Symbols of the world's religions



Bhau Kalchuri

During the war years, Sai Baba would often say: "I am formless and I am everywhere. I am not this body you call Sai... I am the Supreme Soul — the entire creation. I am everything and I am in everyone. I am in saints, criminals, animals, and everything else... Nothing happens without my wish. My light is of God; my religion is Kabiri — Perfect Mastery — and my wealth lies in the blessings I alone can give."

One day while the war was going on, Sai Baba was returning from the lendi  procession when amidst sweet music his eyes fell upon a particular young man as they had never fallen on anyone else. "PARVARDIGAR!"  This single word [Preserver of Creation], with the force of oceanic sound, he uttered as the youth fell at the old fakir's feet.

Who was Sai Baba addressing? The eyes that caught hold of Sai Baba's belonged to that Zoroastrian youth who had been kissed by Babajan, enthroned by Narayan Maharaj and garlanded by Tajuddin Baba. The eyes of the youth and the eyes of the old fakir steadily gazed at each other, and the great word again came out of the old fakir's mouth, "PARVARDIGAR!"  Then for the third time the holy word sounded from the depths of the old master's Godhood as he proclaimed, "PARVARDIGAR!"  and prostrated himself before the young man.

The crowd of devotees was astonished to witness this extraordinarily significant event. Deep is its meaning, though it took place on a dusty dirt road in a poor village of Maharashtra, India, in December, 1915. As the crowd surrounded Sai Baba, the youth was pushed aside. Sai Baba returned to his seat while the youth continued wandering along the road. Our Age cried out to the crowd, but no one heard: "Don't you recognize who it is that Sai bowed to? You too will bow to him and surrender! ... Don't leave him behind! He is the ancient One!"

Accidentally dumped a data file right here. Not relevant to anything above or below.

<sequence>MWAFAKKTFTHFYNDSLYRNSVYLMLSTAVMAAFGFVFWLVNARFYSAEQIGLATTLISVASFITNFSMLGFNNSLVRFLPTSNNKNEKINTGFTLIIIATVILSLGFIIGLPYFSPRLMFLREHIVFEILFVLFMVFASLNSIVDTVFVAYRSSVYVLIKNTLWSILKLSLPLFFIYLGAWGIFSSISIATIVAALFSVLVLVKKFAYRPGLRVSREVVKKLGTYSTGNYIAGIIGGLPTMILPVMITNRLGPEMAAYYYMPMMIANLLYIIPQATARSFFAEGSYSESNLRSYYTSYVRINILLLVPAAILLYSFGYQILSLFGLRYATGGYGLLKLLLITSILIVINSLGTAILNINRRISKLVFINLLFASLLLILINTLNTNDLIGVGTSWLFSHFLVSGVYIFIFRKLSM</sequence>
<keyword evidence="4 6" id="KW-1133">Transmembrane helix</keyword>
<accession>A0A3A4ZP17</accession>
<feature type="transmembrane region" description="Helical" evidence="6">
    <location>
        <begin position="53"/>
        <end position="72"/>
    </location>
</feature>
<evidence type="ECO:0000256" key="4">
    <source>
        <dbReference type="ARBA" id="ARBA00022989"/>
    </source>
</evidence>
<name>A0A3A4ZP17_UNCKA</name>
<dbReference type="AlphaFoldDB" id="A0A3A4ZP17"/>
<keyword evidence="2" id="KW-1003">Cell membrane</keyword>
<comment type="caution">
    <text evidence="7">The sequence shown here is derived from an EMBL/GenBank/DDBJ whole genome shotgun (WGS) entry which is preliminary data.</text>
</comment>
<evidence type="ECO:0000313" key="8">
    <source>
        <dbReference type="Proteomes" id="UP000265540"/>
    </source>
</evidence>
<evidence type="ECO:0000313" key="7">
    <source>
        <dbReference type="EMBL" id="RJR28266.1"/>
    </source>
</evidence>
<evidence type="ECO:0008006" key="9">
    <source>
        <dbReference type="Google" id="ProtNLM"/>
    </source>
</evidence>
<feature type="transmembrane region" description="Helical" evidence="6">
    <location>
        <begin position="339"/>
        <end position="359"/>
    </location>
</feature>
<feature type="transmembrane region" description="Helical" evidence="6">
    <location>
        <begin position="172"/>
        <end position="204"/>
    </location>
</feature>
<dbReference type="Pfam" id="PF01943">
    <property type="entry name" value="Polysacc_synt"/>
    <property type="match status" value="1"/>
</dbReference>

As the war was ending, on September 28th, 1918, Sai Baba, then eighty, was stricken with fever which lasted for two days. Afterward the old fakir would not eat; he seemed aware of his impending death. Sai Baba had an old brick which he had used as his pillow for years. One day the boy who cleaned the mosque dropped the brick and it broke in two. When Sai Baba entered the mosque, upon seeing the broken brick he exclaimed, "It is not the brick but my fate that has been broken. The brick was my lifelong companion and assisted me in my work. It was as dear to me as my life. Now that it is broken, the earthen pot of my life will also soon break."

After seventeen days with no food, Sai Baba collapsed at 2:30 in the morning and cried, "Ah, Deva!" — "Oh, God!" Then his head leaned on the shoulder of a close disciple and he breathed his last. It was October 15th, 1918, during the important Hindu holy day of Dasserah....

Oh Nameless One! Oh you who are called Sai!
How can we repay you for what you have done for us?
You brought Formless god into form and gave Him power!


LORD MEHER, 1st American ed, Vol. 1, pp. 80-83
1980 © Avatar Meher Baba Perpetual Public Charitable Trust


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